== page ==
The Fed as a Piggy Bank?  Of Course!

piggy_bank

The Bipartisan Budget Act passed last week had a little item in it to help government revenues by confiscating $2.5 billion of the retained earnings (they call it “surplus”) of the Federal Reserve Banks.  When they found out about it, the commercial banks, which own all the stock of the Federal Reserve Banks, weren’t happy.

“Critics say the plan is yet another example of Congress turning to the Fed as a source of funding,” the American Banker reported.  It is now “common to use the Fed as a piggy bank,” complained the Independent Community Bankers association.

The Fed as a piggy bank?  Of course, what else?  According to the Federal Reserve’s own press release, the Federal Reserve Banks paid $80.2 billion of their 2017 profits to the Treasury.  In other words, 99 percent of their estimated net profit for the year of $80.7 billion goes to the government to help reduce the budget deficit.  To confiscate another $2.5 billion only increases the aggregate take by 3 percent.

The Federal Reserve Banks have the highest rate of profitability of any bank, with a 2017 return on equity of about 195 percent.  Of course, they are also astronomically leveraged, with assets of about 107 times equity, or a tiny capital ratio of a 0.9 percent.  Almost all of that leveraged profitability goes right into the Treasury, every year.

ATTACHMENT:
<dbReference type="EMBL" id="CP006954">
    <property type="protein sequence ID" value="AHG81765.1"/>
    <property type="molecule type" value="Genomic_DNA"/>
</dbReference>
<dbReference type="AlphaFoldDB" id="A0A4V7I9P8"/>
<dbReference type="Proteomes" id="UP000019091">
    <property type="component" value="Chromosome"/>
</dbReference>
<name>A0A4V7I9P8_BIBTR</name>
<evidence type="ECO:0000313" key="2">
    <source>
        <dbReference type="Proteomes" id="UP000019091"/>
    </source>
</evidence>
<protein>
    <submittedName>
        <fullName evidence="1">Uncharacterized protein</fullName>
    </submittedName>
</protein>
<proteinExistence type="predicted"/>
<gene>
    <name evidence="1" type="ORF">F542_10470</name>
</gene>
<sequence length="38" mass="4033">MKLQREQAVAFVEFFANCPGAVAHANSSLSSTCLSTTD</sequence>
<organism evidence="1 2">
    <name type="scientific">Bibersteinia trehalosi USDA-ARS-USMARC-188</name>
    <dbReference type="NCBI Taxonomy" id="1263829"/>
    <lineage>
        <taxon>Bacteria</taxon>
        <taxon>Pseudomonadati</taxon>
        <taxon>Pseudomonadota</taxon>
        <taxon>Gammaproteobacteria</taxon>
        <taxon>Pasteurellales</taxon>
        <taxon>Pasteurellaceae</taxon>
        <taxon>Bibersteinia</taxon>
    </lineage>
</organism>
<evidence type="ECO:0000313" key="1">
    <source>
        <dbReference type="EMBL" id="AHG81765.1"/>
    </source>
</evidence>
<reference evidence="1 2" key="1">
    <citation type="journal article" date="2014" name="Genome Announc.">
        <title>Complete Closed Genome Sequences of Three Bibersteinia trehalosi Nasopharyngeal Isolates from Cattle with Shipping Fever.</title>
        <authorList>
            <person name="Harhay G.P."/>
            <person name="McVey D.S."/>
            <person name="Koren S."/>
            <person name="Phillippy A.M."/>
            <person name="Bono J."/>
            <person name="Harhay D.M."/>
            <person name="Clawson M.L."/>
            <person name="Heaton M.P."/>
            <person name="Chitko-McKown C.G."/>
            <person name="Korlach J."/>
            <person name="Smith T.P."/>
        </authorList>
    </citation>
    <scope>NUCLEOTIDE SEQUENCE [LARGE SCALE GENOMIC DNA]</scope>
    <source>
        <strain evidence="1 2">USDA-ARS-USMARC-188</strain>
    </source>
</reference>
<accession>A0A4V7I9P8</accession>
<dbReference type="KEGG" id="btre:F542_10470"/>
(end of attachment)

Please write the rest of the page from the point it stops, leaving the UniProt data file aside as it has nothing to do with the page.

The Federal Reserve Banks paid aggregate dividends to their shareholders of $784 million in 2017, or less than 1 percent of what they paid the government, which is a greedy business partner, it seems.

The Federal Reserve System is many things, but one of them is a way for the government to make a lot of money from the seignorage arising from its currency monopoly.  The Fed creates money to buy bonds from the Treasury, collects the interest, then gives most of the interest back.  It also uses its money power to buy mortgage-backed securities from Fannie Mae and Freddie Mac, which are owned principally by the Treasury, collects the interest on them, and then sends most of it to the Treasury.

As my friend and banking expert Bert Ely always reminds me, it is easier to understand what is going on if you simply consider the Treasury and the Fed as one interacting financial operation, and consolidate their financial statements into one set of books, clarified by consolidating eliminations.  Then you can see that on a net basis, the consolidated government is creating money instead of borrowing from the public in order to finance its deficits and in order to generate vast seigniorage profits for itself.  The Fed makes a very useful front man for the Treasury in this respect.

The first congressional confiscation of Federal Reserve retained earnings was in 1933.  Then they were taken to provide the capital for the newly formed Federal Deposit Insurance fund.  So as usual in financial history, taking the Fed’s retained earnings is not a new idea.  The Federal Reserve Banks are a politically useful piggy bank, to be sure.

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